Top Ten Places To Go Hiking In Moreton Bay

The Moreton Region is an enormous area with diverse settings. The diversity of the area means that there is something for everyone when it comes to hiking trails for bush walkers. There are plenty of trails that also allow for horse riders and mountain bike riders. Trails that also accommodate parks, recreation areas and dog parks mean that you can plan a great day out for the family, with a little something for everyone

Ranging from easy for a leisurely stroll to intermediate and advanced for more experienced hikers, there are trips you can plan to fit in your daily exercise or just enjoy a lazy stroll on a Sunday with the family. It’s up to you.

Before heading off for any hikes, always make sure you are fully prepared. A map, water, sun protection and a mobile phone are just some of the items you should consider. Always let someone know where you are going before you head out.

To help you plan your trip before heading out, here are the top 10 hiking places in the Moreton Region.


#1. Bunyaville Conservation Park

Bunyaville Conservation Park (also known as Bunyaville Regional Park) is approximately 15 kilometres north-west of central Brisbane, with access via Old Northern Road, Albany Creek.

With two bushwalking tracks available off the day-use area, there is also access to a range of horseriding and mountain bike riding trails. Dogs can also be taken on shared trails only and must be kept on a leash. The Tree Discovery Circuit is a Class 3 track according to Australian Standards. This 650m return track features a boardwalk from where the eucalypt trees can be seen. You may even spot a koala high up in the trees!

The 1.6km return track, named Bunyaville Track, is another track off the day-use area. Through the trees you may see various flora and fauna, including kookaburras or lorikeets.

Finish the walks off with a picnic in the day-use area and it’s a great day out.

#2. Godwin Beach Environmental Reserve

Godwin Beach Environmental Reserve is located opposite Bribe Island at Sandstone Point, at the southern end of Pumicestone Passage.

The reserve is generally used by local residents, but with the area recognised as one of the most significant archeological sites in south-east Queensland, it’s definitely one to add to your list. The reserve has high cultural values.

It’s likely you’ll spot plenty of wildlife including Forest Kingfishers on this intermediate track, which is approximately three kilometres in total. Dogs are prohibited from entry into the park at all times.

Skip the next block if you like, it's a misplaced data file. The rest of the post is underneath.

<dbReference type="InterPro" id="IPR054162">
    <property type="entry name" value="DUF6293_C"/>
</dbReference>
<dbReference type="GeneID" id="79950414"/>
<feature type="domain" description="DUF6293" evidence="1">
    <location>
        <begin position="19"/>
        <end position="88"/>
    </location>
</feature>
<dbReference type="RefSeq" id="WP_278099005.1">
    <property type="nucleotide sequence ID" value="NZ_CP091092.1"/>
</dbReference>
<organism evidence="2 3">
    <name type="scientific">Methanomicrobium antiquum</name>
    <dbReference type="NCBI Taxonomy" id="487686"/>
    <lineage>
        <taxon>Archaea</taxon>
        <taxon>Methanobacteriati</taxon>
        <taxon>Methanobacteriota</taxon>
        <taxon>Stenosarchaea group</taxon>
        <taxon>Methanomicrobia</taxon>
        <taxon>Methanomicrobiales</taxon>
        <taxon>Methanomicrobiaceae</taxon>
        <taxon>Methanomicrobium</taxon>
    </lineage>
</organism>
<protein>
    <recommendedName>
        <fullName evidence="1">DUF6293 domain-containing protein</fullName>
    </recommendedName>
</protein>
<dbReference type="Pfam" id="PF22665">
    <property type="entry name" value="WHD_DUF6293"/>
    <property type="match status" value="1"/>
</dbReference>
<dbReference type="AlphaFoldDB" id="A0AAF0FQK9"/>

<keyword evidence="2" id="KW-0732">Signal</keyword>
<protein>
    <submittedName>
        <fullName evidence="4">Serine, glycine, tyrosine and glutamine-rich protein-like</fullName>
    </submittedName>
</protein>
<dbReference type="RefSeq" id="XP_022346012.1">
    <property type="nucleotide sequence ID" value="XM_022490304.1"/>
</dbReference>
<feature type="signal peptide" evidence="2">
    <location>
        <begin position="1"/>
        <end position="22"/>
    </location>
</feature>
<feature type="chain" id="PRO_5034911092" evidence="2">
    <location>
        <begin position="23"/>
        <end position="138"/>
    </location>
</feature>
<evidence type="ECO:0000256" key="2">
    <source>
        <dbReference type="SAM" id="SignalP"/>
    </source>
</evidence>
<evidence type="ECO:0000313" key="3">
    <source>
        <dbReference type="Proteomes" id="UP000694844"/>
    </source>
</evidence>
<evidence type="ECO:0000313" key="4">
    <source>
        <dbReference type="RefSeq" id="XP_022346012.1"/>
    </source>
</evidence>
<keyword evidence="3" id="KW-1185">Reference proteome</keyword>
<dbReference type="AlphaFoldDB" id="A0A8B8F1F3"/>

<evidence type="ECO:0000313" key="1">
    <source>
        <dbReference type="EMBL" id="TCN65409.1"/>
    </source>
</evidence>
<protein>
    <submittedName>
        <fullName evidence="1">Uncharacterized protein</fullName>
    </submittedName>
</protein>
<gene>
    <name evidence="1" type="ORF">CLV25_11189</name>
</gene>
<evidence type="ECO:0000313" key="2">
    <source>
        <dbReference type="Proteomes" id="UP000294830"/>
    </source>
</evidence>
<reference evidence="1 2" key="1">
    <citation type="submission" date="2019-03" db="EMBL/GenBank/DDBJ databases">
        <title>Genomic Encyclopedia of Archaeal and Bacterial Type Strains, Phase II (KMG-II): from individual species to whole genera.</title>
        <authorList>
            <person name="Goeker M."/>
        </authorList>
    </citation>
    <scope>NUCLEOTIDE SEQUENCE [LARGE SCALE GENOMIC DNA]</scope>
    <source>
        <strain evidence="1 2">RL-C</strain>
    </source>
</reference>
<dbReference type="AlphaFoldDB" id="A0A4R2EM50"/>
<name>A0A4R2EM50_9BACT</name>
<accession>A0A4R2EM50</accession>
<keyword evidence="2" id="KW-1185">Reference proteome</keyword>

It’s important to make sure you take a map as some of the walking trails may not have directional signage.


#3. Samford Conservation Park

Samford Conservation Park is located only 20 minutes’ drive from Brisbane city. The main entrance is located off Samford Road. There is a picnic ground at Ironbark which is a great base to start your walk from.

The Crebra Circuit is a 900-metre circuit which takes about 20-30 minutes to walk. The circuit is surrounded by a forest of dark-coloured ironbark trees. There are another four tracks in the park for hiking and range from 400 metres to 1170 metres. Horses, bicycles and mountain bikes are also allowed on some tracks.


#4. Sheep Station Creek Conservation Park

Sheep Station Creek Conservation Park is located in Morayfield, approximately seven kilometres south-west of Caboolture and 40 kilometres from Brisbane.

The conservation park is abundant with wildlife including different species of birds, reptiles and butterflies to enjoy along the way.

There are several access points which are the best start for the walking tracks, including off Phelps Road, McLoughlin Road, Williamson Road or Mackney Road. The trail signage is located off Phelps Road.

There are three walking circuits, which are all within an easy walking classification. The Grey Gum Circuit is a 4.4-kilometre loop, which is suitable for walkers and horse riders. The Spotted Gum Trail is a 1.2-kilometre one-way track that generally takes 20 minutes and is suitable for walkers only. The Ironbark Ridge Trail is a 1.1-kilometre one-way track that is suitable for walkers only. The best starting point for this track is McLoughlin Road.

#5. Grogan Park

Grogan Park is located in Morayfield and is a park managed by Council, within a residential area. There is a recreation park that includes an enclosed dog off-leash area. Dogs are allowed in other areas of the park so long as they remain on a leash.